The job wasn’t great and paid far less than I was used to, but at least I had money to buy alcohol. In 2008, I was married for the fourth time to a woman I met at Alcoholics Anonymous. We were both trying to stay sober and thought we could help each other stay away from vodka. Instead, we started drinking together. We were drinking so much that we would black out (being conscious, but not remembering what had happened the next day).
During some of our black-out sessions, we fought and the fighting became physical. The cops were called many times and usually it was my wife who was blamed for scratching or hitting me. One night, however, I grabbed her and was arrested for aggravated assault. I was given six months in the Uintah County Jail.
After four months in jail, I came across a brochure for the Rescue Mission of Salt Lake. I picked it up and took it back to my cell. For the next two weeks, I read it over and over. I started praying to God again. I asked Him if I should ask the judge to send me to the Rescue Mission for help. With just 40 days left on my 180-day sentence, I spoke with my lawyer. I asked him to see if the judge would release me to attend the New Life Program at the Rescue Mission in Salt Lake.
My attorney was against it. “I think you will be humiliated,” he said. In his mind, I wasn’t a homeless person. I wasn’t as bad as those street drunks. My reply was, “Maybe that’s what it will take.” Instead of being humiliated, maybe I would find the humility I needed to stay sober. Against his better judgment, my attorney convinced the judge to let me out 40 days early so I could spend a year in the Rescue Mission’s New Life Program.
A New Life
When I walked into the Rescue Mission in January of 2013, I remember thinking, “I am nothing like these people.” I made up my mind that when the weather warmed up, I would head back to Vernal. But then things started to change. I began to love the daily Bible study class. Even though I had gone to church many times, I realized that I had never really studied the Bible.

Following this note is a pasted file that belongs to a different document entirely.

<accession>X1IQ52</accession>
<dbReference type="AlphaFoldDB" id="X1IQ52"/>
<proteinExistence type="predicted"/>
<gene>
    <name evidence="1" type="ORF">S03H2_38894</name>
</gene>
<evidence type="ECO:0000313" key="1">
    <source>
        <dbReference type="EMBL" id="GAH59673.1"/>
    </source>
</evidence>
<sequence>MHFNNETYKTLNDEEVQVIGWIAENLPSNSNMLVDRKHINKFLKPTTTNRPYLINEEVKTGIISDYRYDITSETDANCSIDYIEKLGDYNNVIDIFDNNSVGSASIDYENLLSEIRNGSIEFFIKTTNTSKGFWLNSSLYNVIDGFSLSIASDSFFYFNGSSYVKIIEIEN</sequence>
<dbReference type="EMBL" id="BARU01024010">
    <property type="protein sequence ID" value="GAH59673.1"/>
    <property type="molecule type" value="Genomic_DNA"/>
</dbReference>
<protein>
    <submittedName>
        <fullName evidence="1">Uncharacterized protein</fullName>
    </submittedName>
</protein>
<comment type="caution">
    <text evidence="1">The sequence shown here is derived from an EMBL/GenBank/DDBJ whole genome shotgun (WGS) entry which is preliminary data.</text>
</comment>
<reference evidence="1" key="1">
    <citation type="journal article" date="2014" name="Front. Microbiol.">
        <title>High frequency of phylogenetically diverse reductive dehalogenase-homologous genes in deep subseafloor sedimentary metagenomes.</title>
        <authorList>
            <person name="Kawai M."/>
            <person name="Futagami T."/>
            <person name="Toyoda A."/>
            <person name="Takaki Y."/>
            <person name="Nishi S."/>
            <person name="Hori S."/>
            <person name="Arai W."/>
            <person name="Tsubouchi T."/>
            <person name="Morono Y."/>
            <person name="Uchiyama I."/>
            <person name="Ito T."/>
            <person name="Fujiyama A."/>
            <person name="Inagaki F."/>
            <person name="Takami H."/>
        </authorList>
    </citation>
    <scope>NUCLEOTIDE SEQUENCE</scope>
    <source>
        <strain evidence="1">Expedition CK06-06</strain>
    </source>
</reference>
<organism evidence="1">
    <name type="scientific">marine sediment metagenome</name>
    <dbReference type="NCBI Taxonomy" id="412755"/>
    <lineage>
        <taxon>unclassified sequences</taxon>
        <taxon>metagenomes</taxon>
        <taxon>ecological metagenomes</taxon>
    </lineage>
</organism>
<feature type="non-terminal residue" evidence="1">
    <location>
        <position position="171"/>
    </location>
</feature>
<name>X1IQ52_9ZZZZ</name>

The truth of God’s Word came alive. For me it was just like running into a brick wall. A spiritual light was turned on inside of me. I realized that God loved me, that He sent His Son to die for me and was ready to forgive if I would turn to Him and follow Jesus Christ.
I began to see that I was exactly like all the other people at the Rescue Mission. In God’s eyes, all people are the same, from the billionaire to the penniless homeless man. There is equality in how God views people. I took pleasure in studying the Bible, learned to have joy and made friends I could trust. Many of the things I formerly perceived as weakness, like being timid or shy, I started to view as positive ways God had made me unique. I was encouraged by 2 Corinthians 12:9, “But he said to me, ‘My grace is sufficient for you, for my power is made perfect in weakness.’ Therefore I will boast all the more gladly about my weaknesses, so that Christ’s power may rest on me.”
One of the best things about the Rescue Mission has been connecting with so many people who are excited about following God. I have met many great volunteers and had a great community mentor, Frank Murray, who read through an encouraging Bill Bright book with me. I love going to Calvary Chapel on Sundays and am learning more about who God is and how I can serve Him better.
I have graduated from The New Life Program and am living at the Terri Timmerman Freedom House, the Rescue Mission’s transitional housing complex. I have a good job at an instrument control company, where I prewire electric panels for substations. When I am off probation for my assault charge, I hope to return to work in the oil drilling business, this time as a sober follower of God.
I know my struggle is far from over, and I am not one who counts the number of days, months or years I’ve been sober. Instead I say, “By the grace of God, I won’t drink today.” Please pray that I would stay close to Him and continue to grow. And most of all, thank you for supporting the Rescue Mission and giving a person like me a second chance at life.
To learn more about what is happening at the Rescue Mission of Salt Lake in April, check out our monthly newsletter, The Rescuer: